The Cardinals do not have a very good outfield right now, or a young one. They gave a bunch of money to Dexter Fowler, a 31-year old coming off a career season. He’s fine, but all those millions for a 108 wRC+ and middling defense is not what was hoped for, especially with Fowler on the downhill side of the aging curve. Two other starters, Randal Grichuk and Stephen Piscotty, are young, but both are currently dinged up and on the DL, and both were ineffective offensively before that (wRC+s of 73 and 99 respectively). Tommy Pham is their best offensive player right now, with a 144 wRC+ in 63 games, but he’s 29 and may simply be showing that type of Cardinal Magic we saw in David Freese or Allen Craig, where they explode onto the scene but soon fade for various reasons. Piscotty and Grichuk were very good not too long ago, and might find their form of a year or two ago. But if you expect them to recover, why chase another outfielder?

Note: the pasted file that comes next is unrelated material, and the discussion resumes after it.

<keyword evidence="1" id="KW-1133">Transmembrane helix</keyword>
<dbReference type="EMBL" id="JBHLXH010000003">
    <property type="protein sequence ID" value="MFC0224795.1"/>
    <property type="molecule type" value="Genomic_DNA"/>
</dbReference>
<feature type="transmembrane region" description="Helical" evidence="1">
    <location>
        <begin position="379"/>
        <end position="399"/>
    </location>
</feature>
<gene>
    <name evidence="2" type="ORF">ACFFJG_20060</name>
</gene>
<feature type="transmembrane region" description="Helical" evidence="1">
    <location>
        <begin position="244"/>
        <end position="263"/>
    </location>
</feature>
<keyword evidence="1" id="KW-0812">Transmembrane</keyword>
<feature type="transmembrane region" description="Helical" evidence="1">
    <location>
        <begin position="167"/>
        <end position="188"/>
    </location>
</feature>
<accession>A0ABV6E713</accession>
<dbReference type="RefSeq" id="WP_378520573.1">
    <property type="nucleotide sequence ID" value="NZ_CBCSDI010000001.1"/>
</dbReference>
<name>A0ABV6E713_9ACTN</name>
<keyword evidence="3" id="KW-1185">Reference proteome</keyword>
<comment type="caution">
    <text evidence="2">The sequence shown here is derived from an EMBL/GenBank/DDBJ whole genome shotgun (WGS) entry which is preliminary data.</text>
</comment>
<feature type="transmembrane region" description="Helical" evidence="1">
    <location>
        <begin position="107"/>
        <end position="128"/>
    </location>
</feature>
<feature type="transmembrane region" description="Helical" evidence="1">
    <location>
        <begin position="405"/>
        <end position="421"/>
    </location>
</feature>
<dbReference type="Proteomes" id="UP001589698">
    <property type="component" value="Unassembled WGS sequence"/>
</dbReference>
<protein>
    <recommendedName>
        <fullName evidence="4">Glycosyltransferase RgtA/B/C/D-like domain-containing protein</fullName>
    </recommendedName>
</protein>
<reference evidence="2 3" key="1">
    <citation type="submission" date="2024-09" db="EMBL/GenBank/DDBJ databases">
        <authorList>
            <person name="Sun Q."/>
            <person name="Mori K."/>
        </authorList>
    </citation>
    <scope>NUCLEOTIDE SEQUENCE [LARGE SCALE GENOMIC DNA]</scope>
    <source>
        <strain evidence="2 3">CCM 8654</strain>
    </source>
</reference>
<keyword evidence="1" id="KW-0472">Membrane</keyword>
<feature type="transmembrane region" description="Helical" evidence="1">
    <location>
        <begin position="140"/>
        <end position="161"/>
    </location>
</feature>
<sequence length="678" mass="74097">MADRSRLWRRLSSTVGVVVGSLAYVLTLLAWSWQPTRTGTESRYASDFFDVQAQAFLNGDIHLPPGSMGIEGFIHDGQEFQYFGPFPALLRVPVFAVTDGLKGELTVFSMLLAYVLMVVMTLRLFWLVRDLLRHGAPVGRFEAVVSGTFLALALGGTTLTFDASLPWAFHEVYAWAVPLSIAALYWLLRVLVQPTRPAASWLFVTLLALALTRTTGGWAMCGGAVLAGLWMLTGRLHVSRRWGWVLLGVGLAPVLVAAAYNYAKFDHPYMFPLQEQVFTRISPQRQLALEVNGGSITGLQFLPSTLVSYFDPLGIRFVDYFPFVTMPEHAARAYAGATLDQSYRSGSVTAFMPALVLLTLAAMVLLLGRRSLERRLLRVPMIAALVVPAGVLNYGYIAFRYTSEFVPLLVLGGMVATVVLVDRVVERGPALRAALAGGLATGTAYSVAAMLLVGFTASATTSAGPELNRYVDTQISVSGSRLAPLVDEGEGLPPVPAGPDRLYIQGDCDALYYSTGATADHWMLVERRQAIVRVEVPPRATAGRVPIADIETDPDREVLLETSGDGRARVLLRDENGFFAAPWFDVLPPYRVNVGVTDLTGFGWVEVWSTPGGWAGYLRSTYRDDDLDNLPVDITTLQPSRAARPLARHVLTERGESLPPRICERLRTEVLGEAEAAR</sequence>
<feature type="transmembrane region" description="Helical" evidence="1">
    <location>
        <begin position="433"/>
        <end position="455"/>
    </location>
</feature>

Adding to that is the issue of non-monetary resources. The Cardinals have decent prospects, but according to Ben Markham of Viva El BirdosAggregate 219 Prospect List for this year, they only have four in the combined top 100 of the major ranking systems, and one of those is Alex Reyes, who recently underwent Tommy John surgery. It’s not a terrible farm system, somewhere in the middle of the pack, but doesn’t pack quite the punch you’d expect to use to acquire young outfielders just entering their primes. Maybe you feel Luke Weaver will be more than a mid-rotation starter, or that Dakota Hudson will fully flourish into an ace, or that catcher Carson Kelly can transition fully into a great defensive backstop. Do the Marlins? It seems silly to move young stars for simply question marks. They’re closer now to being a legit contender than they have been since Miguel Cabrera and Josh Beckett played in Pro Player Stadium.